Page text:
I don’t know about you, but now’s the time that I begin to research my summer reading list. It’s an annual task that I really look forward to doing, and throughout the year I’m forever adding books to my ‘want to read’ list on Goodreads. Primarily I listen to the recommendations of like-minded friends and peers within the industry, but I also like to keep track of literary awards and take note of books that have been well reviewed. Bill Gates’ reading list, for example, is a continual source of reading inspiration, and particularly when I’m looking for non-fiction or business suggestions.
So I thought I would share five books that I’ve earmarked for my summer reading list this year, which all receive excellent ratings on Goodreads and come extremely well reviewed. If you find yourself in need of some reading inspiration this summer, hopefully some titles here may capture your interest, covering a broad range of business and leadership topics…
Deep Work: Rules for Focused Success in a Distracted World by Cal Newport
Although my reading list is in no order of preference, ‘Deep Work’ is likely to be top of my reading pile this summer. The distracted mind is a subject that concerns and interests me in equal measures, as a business woman and also as a mother. Our attention spans are rapidly being eroded by the array of technology and content that surrounds us throughout our daily lives. There are so many opportunities for distraction in the modern world, and much research has been done into the addictive qualities of social media and content on demand.
Deep work is the ability to focus without distraction on a cognitively demanding task. It’s a skill that allows you to quickly master complicated information and produce better results in less time, but unfortunately many of us are losing this ability, instead skirting between a blur of email and social media, without ever going ‘deep’.
In ‘Deep Work’, author and professor Cal Newport flips the narrative and instead of arguing distraction is bad, he instead celebrates the power of its opposite. Dividing this book into two parts, he first makes the case that in almost any profession, cultivating a deep work ethic will produce massive benefits. He then presents a rigorous training regimen, presented as a series of four “rules,” for transforming your mind and habits to support this skill.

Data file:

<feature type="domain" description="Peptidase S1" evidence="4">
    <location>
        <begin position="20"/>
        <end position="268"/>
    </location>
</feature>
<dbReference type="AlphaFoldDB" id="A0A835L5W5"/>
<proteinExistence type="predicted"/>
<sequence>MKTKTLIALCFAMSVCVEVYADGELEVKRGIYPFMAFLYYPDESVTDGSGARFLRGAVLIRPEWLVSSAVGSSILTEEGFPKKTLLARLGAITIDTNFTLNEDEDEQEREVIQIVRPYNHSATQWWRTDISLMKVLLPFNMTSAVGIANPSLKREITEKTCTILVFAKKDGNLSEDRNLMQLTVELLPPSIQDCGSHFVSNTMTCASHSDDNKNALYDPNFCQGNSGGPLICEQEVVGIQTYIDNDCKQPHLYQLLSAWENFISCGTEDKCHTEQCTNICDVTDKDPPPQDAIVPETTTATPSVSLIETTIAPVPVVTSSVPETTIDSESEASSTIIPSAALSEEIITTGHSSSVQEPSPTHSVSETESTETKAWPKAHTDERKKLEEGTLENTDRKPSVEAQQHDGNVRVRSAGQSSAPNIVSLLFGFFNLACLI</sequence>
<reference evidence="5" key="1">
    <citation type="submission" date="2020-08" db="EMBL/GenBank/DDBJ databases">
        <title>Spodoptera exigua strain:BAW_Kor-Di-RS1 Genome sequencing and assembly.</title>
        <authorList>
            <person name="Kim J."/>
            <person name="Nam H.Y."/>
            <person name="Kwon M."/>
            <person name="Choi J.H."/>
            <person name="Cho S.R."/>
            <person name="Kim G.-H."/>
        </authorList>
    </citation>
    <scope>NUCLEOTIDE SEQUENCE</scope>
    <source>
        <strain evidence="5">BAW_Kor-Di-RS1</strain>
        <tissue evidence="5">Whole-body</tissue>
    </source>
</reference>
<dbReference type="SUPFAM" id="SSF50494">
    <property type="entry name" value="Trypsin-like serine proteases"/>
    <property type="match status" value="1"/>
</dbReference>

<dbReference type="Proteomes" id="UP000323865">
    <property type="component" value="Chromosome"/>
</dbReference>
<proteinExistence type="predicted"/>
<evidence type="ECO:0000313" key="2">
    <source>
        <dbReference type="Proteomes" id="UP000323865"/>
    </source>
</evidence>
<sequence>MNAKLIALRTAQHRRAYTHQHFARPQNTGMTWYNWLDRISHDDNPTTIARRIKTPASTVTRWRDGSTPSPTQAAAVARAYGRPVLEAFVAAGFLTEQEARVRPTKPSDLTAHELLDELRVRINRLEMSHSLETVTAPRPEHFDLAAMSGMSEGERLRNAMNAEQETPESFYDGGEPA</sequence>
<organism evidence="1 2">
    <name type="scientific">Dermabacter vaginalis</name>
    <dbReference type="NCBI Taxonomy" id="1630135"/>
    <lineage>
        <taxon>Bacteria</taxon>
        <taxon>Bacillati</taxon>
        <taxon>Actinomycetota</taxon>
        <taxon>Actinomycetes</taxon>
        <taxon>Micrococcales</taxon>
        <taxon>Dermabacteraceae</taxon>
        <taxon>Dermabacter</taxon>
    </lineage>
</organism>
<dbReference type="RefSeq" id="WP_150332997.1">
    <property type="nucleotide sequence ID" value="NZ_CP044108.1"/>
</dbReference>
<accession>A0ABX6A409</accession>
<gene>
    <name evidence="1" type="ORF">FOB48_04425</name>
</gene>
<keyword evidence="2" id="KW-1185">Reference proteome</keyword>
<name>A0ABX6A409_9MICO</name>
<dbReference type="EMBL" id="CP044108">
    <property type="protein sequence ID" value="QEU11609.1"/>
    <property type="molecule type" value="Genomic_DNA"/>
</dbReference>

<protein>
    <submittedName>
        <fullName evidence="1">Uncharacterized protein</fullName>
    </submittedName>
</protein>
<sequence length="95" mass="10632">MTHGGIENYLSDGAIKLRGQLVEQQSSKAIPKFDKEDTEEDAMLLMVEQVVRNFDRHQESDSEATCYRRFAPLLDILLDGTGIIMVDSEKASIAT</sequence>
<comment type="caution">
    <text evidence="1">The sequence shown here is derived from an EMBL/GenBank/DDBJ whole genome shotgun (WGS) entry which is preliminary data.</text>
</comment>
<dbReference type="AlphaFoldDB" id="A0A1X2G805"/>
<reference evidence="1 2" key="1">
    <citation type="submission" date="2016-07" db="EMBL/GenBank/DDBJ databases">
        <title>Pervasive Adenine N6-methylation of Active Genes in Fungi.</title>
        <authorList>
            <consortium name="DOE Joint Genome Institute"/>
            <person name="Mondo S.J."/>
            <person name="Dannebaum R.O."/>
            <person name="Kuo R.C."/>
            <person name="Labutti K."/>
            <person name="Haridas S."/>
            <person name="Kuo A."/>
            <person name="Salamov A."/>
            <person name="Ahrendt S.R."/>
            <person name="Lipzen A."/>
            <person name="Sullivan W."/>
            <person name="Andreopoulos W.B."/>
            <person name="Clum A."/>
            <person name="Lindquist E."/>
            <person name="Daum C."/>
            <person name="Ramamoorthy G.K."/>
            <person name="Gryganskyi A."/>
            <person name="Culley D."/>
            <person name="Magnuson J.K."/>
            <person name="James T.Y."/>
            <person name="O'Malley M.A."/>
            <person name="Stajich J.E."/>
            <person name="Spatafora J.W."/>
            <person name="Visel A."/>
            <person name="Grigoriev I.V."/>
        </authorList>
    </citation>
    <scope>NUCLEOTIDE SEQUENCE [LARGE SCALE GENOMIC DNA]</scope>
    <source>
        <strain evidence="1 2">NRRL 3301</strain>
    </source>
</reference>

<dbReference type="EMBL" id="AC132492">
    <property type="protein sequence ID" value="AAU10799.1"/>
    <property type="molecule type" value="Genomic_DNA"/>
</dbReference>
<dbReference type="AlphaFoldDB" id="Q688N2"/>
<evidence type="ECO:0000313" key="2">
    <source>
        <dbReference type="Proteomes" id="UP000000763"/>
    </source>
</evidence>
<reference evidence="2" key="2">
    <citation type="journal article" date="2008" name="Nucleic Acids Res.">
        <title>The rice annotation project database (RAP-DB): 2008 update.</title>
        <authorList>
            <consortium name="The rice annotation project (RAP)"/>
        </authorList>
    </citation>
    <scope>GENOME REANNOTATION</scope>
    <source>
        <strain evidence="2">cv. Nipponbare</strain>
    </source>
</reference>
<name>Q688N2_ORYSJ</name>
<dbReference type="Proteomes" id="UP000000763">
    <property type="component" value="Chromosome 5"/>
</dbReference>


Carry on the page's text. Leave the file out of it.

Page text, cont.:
If, like me, you worry about maintaining deep focus in an increasingly distracted world, this could be the perfect book to pick up this summer.
‘Smarter Faster Better’ explores the science of productivity, and why managing how we think is more important than what we think. It draws on latest research within the worlds of neuroscience, psychology, and behavioural economics, as well as the experiences of some of the world’s most productive people including CEOs, educational reformers, FBI agents, airplane pilots and Broadway songwriters. The book explains that what these people have in common is that they know that productivity relies on making certain choices. “The way we frame our daily decisions; the big ambitions we embrace and the easy goals we ignore; the cultures we establish as leaders to drive innovation; the way we interact with data: These are the things that separate the merely busy from the genuinely productive.”
At the core of Smarter Faster Better are eight key productivity concepts from motivation and goal setting to focus and decision making that explain why some people and companies get so much done.
Written by Pulitzer Prize winning journalist Charles Duhigg, I have high expectations for this being a very well written book, containing a good dose of storytelling.